Robert Lee “Bob” Hayes – Selected as a future pick by Cowboys, seventh round, 1964 NFL Draft. . .Also drafted as future choice by Denver (AFL). . .Won a pair of gold medals in the 1964 Olympic Games earning him the title “World’s Fastest Human”. . .Four times was named first- or second-team All-NFL. . .. Three times led the Cowboys in receptions. . . Career stats include 7,414 receiving yards and 71 TDs. . .

Paul Dryden Warfield – Drafted by both Browns, Bills, 1964. . . Cleveland fixture before 1970 trade to Miami. . .Key element in Dolphins offenses. . . Mere presence on field forced defensive adjustments. . . Fast, super-smooth, precise pattern runner, sure-handed, excellent blocker. . .Caught 427 passes for 8,565 yards, 85 touchdowns. . .Had sensational 20.1-yard per catch average. . .All-NFL six years. . Named to eight Pro Bowls. . .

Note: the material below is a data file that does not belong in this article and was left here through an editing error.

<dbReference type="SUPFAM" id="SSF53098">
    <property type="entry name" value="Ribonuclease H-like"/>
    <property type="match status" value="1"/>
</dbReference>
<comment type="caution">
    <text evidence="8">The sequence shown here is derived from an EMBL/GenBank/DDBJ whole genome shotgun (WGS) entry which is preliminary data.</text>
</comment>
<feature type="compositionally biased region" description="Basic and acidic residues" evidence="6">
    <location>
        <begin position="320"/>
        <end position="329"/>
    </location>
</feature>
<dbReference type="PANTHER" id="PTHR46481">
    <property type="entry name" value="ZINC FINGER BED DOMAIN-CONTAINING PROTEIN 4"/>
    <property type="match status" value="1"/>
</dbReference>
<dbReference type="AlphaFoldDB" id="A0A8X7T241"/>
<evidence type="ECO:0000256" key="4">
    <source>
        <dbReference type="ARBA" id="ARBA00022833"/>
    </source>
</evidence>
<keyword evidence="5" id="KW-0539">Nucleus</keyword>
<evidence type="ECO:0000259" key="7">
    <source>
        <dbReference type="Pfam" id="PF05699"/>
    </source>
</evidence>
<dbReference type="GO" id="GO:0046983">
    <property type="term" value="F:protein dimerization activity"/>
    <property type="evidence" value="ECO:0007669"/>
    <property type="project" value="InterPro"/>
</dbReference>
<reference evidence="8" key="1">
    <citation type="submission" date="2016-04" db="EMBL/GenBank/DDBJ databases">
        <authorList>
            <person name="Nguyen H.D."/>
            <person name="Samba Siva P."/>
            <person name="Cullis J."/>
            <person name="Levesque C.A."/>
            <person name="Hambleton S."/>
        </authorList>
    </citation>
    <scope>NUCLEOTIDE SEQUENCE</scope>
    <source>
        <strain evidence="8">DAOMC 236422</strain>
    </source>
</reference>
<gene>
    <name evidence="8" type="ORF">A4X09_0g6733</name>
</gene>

Here is yet another outstanding Kansas City Chiefs player from the late 1960s, which may or may not work in Taylor’s favor for hall of fame consideration. At 6′-3″ and 215 lbs., Otis Taylor brought a rare combination of size, strength and speed to the Chiefs offense. Taylor also excelled in both pre- and post-merger competition, which should make his accomplishments more attractive to HoF voters. His career numbers are certainly within HoF ranges, but those who saw Taylor play say that his dominance cannot be expressed simply with statistics. Take, for example, the SI article of November 15, 1971, which is subtitled, “Otis Taylor of the Kansas City Chiefs (89) has no peer at receiving a football—left-handed, right-handed or with his hands behind his back.” And yet Taylor has received no call from Canton. In fact, quarterback Len Dawson is the only offensive player from those great Chiefs teams that has a HoF bust. It seems to me that like other AFL stars, Otis Taylor has not received his due from the Pro Football Hall of Fame. Thoughts?